At 70 I know that what I wanted is truly out of reach and it hurts. I also have learned that I need to create each day and not let it roll over me. I need to give, extend what I have in energy, empathy, kindness and know that somehow, some way, all will be well.

  • Monica Y. Sengupta moderator author
    1 week ago

    Hey @heartsong!

    Thanks for your lovely comment. I really appreciate your kind words and advice.

    Someone on the Facebook page commented that life with RA was like a huge game of “chutes and ladders”. Like you said, the RA will knock us down some days but we need to move across those spaces to get to a ladder and work our way up!

    Thanks again, I love when you comment on my articles! 🙂 ~Monica

  • VaughnT
    1 week ago

    I am almost 70 myself and was very fortunate to live a very active life until about 3 yrs ago when it hit me like a ton of bricks . I started on prednisone , whittled down to methotrexate, had a kidney out so then on hydrochloriquin . Just had a spell with prednisone for a boost …. My formula is water , drink lots of water and be on it or in it . Every time I set foot on our yacht , I feel a lot better . Every time I snorkel or swim , I feel better . I need to rest up a bit after but it’s what keeps me going and my crew are a great help . I went in the surf yesterday with my grandkids and am suffering today , oh boy , but I’m happy . Reading stories on here makes me hurt for the young set that have it , I only hope there is something out there for you guys , I can only say engulf the pain with a smile , laugh at every given chance , even forced helps , don’t dwell in misery , that is your enemy and don’t give up the fight to keep going ….

  • Mary Sophia Hawks moderator
    1 week ago

    Beautifully written. I think we are allowed days on occasion where we can focus on what’s lost.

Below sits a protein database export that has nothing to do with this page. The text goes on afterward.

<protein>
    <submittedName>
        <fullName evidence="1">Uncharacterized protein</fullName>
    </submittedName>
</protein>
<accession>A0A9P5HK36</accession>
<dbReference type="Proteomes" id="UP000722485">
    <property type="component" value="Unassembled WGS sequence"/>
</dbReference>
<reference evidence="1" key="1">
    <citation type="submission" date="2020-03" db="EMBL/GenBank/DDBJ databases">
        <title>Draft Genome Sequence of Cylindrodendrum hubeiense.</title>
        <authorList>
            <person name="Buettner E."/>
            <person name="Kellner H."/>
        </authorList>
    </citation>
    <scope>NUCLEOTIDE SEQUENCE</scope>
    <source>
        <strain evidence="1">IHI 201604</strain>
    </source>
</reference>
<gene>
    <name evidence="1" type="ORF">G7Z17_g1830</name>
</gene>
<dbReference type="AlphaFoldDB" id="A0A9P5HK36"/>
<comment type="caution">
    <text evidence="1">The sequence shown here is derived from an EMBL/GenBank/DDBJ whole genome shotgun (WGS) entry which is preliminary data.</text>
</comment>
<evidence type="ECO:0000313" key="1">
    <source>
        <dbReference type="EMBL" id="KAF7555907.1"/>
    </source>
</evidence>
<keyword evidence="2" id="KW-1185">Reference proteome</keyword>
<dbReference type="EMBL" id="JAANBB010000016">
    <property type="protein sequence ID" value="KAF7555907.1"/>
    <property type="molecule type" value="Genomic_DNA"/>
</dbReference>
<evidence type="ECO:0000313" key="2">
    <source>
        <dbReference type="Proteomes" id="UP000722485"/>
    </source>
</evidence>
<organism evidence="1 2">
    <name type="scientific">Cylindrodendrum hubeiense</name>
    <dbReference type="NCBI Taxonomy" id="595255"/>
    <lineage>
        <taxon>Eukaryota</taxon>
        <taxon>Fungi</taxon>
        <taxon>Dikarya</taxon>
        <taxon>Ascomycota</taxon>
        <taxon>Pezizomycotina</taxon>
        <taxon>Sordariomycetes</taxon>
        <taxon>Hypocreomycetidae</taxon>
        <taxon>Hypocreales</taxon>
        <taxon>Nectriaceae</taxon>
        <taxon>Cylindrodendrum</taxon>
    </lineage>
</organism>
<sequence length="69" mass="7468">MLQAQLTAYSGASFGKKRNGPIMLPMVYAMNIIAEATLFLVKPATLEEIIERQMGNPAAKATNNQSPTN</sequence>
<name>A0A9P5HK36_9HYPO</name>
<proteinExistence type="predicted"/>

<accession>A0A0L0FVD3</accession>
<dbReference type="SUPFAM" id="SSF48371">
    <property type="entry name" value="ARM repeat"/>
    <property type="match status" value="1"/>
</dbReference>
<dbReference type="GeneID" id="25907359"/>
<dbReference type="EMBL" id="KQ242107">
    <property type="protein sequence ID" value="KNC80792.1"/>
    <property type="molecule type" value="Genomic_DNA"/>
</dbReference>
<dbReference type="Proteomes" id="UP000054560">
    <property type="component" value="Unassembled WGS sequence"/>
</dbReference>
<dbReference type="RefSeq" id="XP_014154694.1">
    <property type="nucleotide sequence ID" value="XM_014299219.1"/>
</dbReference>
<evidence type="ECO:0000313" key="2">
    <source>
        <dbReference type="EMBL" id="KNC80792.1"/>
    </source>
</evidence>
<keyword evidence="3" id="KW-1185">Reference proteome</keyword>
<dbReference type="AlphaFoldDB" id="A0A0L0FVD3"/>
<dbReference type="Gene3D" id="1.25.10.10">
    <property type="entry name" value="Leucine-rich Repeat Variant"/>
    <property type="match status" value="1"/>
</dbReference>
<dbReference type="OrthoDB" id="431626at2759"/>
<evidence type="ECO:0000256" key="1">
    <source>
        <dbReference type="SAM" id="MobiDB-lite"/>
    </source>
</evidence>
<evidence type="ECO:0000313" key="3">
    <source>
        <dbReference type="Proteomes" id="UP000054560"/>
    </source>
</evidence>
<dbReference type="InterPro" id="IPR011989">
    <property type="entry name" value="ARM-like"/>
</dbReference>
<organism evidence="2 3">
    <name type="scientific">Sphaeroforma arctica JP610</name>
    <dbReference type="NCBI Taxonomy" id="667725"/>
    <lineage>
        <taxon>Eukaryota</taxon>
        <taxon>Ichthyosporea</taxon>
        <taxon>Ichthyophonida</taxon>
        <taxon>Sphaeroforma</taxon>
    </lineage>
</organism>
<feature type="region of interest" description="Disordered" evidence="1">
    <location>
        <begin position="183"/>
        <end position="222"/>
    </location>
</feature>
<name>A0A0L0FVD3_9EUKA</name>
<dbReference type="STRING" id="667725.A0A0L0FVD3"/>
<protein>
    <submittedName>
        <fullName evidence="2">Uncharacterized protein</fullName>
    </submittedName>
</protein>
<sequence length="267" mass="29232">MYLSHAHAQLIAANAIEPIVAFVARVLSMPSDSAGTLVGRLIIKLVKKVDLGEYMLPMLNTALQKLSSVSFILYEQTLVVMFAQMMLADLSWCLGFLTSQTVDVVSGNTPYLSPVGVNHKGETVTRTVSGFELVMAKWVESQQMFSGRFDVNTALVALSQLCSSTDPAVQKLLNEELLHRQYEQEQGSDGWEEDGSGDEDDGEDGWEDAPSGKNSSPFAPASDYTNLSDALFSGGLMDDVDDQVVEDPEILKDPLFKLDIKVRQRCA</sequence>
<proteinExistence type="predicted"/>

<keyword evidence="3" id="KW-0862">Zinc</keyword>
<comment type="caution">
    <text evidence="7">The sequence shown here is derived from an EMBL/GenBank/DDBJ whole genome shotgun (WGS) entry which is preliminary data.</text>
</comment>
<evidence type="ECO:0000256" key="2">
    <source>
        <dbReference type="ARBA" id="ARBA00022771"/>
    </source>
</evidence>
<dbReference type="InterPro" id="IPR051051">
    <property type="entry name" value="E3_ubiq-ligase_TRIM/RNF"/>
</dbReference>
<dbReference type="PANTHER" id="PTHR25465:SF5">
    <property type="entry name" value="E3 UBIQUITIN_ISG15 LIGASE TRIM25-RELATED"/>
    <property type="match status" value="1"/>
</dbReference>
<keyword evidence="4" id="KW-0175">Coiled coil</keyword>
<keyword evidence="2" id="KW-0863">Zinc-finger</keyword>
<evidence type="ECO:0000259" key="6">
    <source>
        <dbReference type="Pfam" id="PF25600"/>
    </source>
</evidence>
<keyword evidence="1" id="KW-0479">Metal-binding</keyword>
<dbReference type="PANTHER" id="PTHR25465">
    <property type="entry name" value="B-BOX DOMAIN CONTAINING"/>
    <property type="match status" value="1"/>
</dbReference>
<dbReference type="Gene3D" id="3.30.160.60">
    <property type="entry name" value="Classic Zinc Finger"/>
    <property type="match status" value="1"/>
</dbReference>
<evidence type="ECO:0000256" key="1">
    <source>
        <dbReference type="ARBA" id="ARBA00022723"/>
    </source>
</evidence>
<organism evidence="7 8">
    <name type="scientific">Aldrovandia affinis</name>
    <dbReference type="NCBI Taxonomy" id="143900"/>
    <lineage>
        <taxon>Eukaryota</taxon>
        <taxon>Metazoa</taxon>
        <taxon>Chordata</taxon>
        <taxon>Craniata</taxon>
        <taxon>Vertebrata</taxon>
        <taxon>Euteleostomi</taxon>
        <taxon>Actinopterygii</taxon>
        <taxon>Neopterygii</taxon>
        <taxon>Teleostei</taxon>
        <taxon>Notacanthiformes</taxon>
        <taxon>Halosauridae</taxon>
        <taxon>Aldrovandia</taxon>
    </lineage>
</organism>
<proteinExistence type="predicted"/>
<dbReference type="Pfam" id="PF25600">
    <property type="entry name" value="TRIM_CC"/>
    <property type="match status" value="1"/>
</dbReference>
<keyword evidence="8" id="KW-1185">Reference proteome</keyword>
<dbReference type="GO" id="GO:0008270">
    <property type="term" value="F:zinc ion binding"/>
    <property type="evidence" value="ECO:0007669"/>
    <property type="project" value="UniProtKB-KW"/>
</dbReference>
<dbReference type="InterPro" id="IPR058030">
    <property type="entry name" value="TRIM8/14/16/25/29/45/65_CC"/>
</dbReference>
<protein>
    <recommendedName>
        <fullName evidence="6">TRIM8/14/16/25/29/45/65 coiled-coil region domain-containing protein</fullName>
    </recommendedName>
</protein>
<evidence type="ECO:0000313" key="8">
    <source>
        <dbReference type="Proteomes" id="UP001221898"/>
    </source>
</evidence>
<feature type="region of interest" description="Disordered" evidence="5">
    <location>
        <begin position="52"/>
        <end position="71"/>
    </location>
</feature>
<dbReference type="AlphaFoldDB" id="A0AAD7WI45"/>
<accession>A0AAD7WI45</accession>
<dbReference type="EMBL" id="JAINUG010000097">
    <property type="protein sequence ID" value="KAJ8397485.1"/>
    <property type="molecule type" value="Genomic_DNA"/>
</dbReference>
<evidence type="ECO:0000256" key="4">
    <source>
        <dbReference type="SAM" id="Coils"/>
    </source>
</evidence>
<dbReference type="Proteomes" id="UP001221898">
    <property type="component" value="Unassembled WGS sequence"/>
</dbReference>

However, I am grateful to still be alive. Having this site for support has helped. I try not to compare my RA self to my former self.

    Mary Sophia,

  • AllOfUS
    2 weeks ago

    Dear Monica,

    It’s sad to read the blog-post of your 10th RA anniversary. I have been only 5 month ago diagnosed with RA and had some sudden loss of hearing on one ear. The first symptoms appeared two years ago. I was also in denial and fearful for some time, especially with a future of Methotrexate deteriorating my body.

    But then I have changed my life. No more coffee! No alcohol, doing the AIP (Auto Immune Protocol), lots of exercise every day, I lost all my overweight, massive stress reduction via breathing, meditation and reducing work load, acupuncture, Vitam C IV treatment and most importantly going to counseling to be more mindful and grateful.

    I am free of medications since five weeks now and feel better than ever before. My fingers are still in some pain but I could live with it. I am trying now the Paddison Program, it seems to have the same effect as the AIP.

    And against all medical odds my hearing almost fully recovered which was my very best Christmas present.

    At this point in time I see RA as a gift. It makes me a better human being. I do all the healthy things I ever knew I should do but always had an excuse not to do them. Amazingly strangers start now smiling at me (maybe they did before but I was to grumpy to noticed it).

    Sure I am a bit older than you and lived already some of my dreams and my RA is (still) mild. In 10 years I may be at the same point as you are now, who knows.

    But it’s important to see what lies ahead, not that you might have missed some dreams. The future is always there, you can change things to a better alone from your heart with love. Don’t fake you are well, be authentic. Don’t let RA be your master, you are your master of your destiny, even you have no RA remission.

    When getting older there will be always some kind of disaster eventually. My house got flooded three years ago without any warning. Maybe I got RA from that trauma. A very close friend lost his short term memory (but fully recovered), that was really scary. It can happen all of a sudden to all of us.

    Don’t let you go down, you have 10 amazing years ahead and live your dreams. Appreciate all the other gifts mother earth already gave you and make the very best out of it.

  • Monica Y. Sengupta moderator author
    1 week ago

    Hey @allofus!

    I really appreciate your comment! I am glad you are feeling better! I know a lot of community members (unfortunately, I am not one of them yet) has had great results with lifestyle changes.

    For this new year I am going to be more patient with my body, make better choices regarding my health and hopefully I will also see changes!

    Thank you so much for sharing on my article. I really appreciate your kind words 🙂 ~Monica

  • Poll